Statistics Canada says economic growth slowed to 0.3% annual pace in Q4
The stats agency said softness in the fourth quarter of 2019 was a result of pipeline shutdowns
OTTAWA — Economic growth in Canada slowed over the last three months of 2019 for its worst quarter in three years, limping into 2020 and facing headwinds from trade uncertainty and the novel coronavirus outbreak.
Statistics Canada said Feb. 28 growth in the fourth quarter came in at an annualized rate of 0.3%, its worst showing since the second quarter of 2016 when the economy contracted.
The federal agency also revised its reading for the third quarter down to an annual rate of 1.1% compared with its initial report of 1.3%.
Economists had expected annualized growth of 0.3% in the fourth quarter, according to financial markets data firm Refinitiv.
The stumble through the final part of 2019 meant the economy grew by 1.6% for the year, down from the 2% mark it hit in 2018.
The GDP report comes amid worries about the novel coronavirus outbreak that began in China and its impact on the global economy and ahead of an interest rate announcement by the Bank of Canada next week.
The central bank kept its key interest rate on hold in January, but left the door open to the possibility of rate cuts in the future if weakness in the economy was more persistent than it expected.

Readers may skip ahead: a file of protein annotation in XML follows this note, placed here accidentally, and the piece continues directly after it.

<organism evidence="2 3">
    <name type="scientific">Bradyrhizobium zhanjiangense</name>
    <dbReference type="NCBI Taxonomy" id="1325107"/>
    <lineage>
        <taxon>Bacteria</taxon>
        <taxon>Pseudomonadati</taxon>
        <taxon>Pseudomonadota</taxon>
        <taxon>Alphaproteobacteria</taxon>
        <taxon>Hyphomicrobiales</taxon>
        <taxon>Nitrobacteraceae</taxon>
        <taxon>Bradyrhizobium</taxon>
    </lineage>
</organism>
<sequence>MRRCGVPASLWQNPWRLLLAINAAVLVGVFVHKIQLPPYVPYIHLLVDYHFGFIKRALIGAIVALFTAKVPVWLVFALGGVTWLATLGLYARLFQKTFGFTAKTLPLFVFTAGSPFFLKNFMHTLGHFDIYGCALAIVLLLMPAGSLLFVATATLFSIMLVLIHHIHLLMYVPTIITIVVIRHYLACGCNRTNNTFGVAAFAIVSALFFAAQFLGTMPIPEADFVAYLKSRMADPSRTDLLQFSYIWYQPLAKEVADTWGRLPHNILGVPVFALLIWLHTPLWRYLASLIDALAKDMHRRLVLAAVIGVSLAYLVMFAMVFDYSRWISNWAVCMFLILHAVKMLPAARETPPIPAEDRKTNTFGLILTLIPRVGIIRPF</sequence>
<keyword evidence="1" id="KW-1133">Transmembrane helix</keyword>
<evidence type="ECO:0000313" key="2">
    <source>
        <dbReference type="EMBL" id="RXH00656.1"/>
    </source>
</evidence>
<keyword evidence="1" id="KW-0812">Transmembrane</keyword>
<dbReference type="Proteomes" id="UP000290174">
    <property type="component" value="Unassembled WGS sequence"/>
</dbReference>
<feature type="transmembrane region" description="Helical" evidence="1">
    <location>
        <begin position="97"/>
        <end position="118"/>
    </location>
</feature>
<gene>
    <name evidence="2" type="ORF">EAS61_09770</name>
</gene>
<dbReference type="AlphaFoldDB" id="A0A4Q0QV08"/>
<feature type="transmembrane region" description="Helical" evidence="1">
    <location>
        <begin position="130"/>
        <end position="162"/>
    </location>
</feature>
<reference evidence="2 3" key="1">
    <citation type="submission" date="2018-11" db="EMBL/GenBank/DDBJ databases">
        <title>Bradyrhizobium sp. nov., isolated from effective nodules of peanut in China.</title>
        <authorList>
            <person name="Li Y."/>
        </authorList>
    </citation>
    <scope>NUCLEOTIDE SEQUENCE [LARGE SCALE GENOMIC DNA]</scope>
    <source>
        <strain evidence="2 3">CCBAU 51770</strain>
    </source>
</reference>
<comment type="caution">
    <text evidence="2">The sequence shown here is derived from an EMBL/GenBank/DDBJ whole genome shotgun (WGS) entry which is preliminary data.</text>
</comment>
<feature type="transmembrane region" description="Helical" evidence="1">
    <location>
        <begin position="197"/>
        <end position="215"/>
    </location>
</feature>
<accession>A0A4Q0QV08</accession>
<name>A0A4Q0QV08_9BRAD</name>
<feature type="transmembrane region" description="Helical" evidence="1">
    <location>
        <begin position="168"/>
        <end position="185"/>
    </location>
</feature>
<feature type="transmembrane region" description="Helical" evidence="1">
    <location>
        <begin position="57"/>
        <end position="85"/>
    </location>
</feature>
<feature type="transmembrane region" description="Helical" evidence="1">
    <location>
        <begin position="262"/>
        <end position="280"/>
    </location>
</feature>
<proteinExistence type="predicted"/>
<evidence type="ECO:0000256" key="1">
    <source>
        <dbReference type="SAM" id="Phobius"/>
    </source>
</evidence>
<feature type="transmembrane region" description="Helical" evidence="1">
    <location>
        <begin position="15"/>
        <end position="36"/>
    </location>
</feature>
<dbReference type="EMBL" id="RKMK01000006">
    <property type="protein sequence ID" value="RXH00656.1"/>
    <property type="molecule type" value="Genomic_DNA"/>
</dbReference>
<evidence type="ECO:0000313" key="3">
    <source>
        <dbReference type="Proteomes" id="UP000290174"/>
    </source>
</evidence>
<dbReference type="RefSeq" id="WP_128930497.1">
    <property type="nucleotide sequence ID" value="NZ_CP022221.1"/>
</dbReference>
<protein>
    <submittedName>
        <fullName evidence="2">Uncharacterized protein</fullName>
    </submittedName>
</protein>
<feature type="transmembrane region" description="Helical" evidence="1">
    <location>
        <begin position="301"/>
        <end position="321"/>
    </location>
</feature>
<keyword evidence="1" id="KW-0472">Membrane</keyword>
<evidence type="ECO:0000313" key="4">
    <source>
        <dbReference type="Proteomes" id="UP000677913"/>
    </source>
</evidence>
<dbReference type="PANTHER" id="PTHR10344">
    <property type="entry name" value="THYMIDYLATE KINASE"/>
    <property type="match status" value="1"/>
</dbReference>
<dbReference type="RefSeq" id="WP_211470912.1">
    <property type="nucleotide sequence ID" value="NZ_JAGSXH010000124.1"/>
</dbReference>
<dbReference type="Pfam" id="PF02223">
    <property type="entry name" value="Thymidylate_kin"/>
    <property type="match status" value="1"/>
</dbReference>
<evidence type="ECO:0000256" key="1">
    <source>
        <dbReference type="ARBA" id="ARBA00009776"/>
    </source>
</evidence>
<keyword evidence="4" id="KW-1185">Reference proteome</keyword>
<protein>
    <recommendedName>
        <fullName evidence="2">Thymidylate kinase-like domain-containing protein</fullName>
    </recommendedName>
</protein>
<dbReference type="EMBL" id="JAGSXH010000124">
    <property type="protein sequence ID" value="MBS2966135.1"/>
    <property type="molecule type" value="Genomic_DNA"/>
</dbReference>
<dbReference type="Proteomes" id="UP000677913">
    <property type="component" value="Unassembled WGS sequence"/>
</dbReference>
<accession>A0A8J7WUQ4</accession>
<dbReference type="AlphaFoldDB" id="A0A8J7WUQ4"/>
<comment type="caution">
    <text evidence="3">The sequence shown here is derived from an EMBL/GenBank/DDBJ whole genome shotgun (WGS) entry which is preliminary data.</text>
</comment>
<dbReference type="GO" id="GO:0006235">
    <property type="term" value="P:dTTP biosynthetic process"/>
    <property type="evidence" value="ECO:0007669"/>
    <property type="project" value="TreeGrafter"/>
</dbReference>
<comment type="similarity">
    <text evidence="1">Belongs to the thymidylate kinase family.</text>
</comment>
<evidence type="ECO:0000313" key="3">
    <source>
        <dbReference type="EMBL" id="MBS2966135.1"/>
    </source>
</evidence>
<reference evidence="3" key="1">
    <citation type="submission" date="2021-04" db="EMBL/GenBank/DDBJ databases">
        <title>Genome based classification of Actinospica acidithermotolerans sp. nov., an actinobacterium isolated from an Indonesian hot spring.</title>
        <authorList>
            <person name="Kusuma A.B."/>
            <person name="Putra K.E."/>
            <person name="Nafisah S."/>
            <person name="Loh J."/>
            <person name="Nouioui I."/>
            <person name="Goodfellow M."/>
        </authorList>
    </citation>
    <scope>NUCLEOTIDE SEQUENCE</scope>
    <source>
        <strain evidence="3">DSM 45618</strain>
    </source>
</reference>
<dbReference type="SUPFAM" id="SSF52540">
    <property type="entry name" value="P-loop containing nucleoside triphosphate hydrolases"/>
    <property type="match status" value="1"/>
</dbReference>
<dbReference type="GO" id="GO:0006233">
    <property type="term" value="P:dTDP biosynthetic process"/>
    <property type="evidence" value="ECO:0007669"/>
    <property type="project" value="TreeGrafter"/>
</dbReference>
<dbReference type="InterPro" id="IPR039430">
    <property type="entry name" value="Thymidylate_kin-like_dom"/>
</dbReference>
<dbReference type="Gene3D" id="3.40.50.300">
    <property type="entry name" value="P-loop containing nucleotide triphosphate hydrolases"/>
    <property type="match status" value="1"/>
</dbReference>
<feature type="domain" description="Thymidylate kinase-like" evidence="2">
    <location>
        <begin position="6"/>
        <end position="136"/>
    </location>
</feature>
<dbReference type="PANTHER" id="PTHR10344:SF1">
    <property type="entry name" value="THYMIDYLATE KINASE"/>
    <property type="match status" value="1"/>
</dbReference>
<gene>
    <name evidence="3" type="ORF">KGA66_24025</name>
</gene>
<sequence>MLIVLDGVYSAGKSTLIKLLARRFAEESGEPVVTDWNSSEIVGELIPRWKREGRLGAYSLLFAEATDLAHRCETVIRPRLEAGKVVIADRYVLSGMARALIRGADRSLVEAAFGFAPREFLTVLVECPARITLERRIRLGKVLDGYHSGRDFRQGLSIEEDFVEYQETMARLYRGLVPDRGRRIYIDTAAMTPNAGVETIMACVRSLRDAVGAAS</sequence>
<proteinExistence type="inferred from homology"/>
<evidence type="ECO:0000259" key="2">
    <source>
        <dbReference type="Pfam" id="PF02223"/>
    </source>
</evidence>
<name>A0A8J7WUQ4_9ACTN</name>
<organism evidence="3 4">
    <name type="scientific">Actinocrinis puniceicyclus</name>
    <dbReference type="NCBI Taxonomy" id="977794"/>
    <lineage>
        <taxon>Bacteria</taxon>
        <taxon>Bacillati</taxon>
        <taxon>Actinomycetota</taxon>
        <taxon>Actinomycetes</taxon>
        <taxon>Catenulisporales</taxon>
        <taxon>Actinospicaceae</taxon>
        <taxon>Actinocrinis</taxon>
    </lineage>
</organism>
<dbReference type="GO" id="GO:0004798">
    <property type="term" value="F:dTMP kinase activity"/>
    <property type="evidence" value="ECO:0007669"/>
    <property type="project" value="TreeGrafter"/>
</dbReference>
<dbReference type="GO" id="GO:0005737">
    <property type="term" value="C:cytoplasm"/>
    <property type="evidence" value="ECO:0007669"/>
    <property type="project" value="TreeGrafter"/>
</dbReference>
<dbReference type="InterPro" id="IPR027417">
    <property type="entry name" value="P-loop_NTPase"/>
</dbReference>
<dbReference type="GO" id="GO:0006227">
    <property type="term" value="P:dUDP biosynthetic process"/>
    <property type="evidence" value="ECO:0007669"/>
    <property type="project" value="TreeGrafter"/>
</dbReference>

There’s a chance the bank may cut its trend-setting rate next week — a move aimed to make it more attractive for households to spend rather than save — if the COVID-19 outbreak worsens, CIBC chief economist Avery Shenfeld said.
A rate cut is “by no means a cure,” Shenfeld said in an interview.
“It would be a small Band-Aid on a major short-term problem, but nevertheless why not use the Band-Aid you have?”
Business investment contracted again, which may be a symptom of bigger concerns about the broader economic outlook around things like trade, said Brian DePratto, senior economist with TD Economics.
“You look into this year, we’re seeing a lot of headwinds — the coronavirus is the obvious one,” DePratto said in an interview.
“We definitely could be in a stronger place as we look to some of those challenges.”
Statistics Canada said the softness in the fourth quarter of 2019 was a result of pipeline shutdowns, tough harvest conditions for farmers, an eight-day strike in November at CN Rail and an unrelated strike by auto workers in the U.S., as well as ongoing global trade tensions.
Offsetting the declines was an increase in household spending.
The Canadian Chamber of Commerce said in a release that the figures confirm the economy is in a slump, and used the release to urge the federal government for a better economic plan.
“The Canadian economy already entered 2020 in a soft spot before taking into account the significant impact of rail disruptions, Teck’s withdrawal from its Frontier Mine project, and the looming global economic impacts of coronavirus,” Trevin Stratton, the group’s chief economist, said in a statement.